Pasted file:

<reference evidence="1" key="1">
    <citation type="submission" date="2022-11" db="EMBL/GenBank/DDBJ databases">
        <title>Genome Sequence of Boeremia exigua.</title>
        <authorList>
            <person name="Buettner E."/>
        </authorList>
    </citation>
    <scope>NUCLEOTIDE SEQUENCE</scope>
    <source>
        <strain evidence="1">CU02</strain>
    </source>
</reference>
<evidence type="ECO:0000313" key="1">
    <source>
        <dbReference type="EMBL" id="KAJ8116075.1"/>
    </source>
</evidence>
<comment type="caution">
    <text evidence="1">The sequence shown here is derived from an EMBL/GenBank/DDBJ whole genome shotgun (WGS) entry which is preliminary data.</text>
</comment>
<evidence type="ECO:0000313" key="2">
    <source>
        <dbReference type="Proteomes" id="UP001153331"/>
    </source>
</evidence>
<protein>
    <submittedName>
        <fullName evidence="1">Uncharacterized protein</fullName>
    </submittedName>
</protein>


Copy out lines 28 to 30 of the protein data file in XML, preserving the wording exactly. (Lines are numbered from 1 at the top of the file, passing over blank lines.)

        <fullName evidence="1">Uncharacterized protein</fullName>
    </submittedName>
</protein>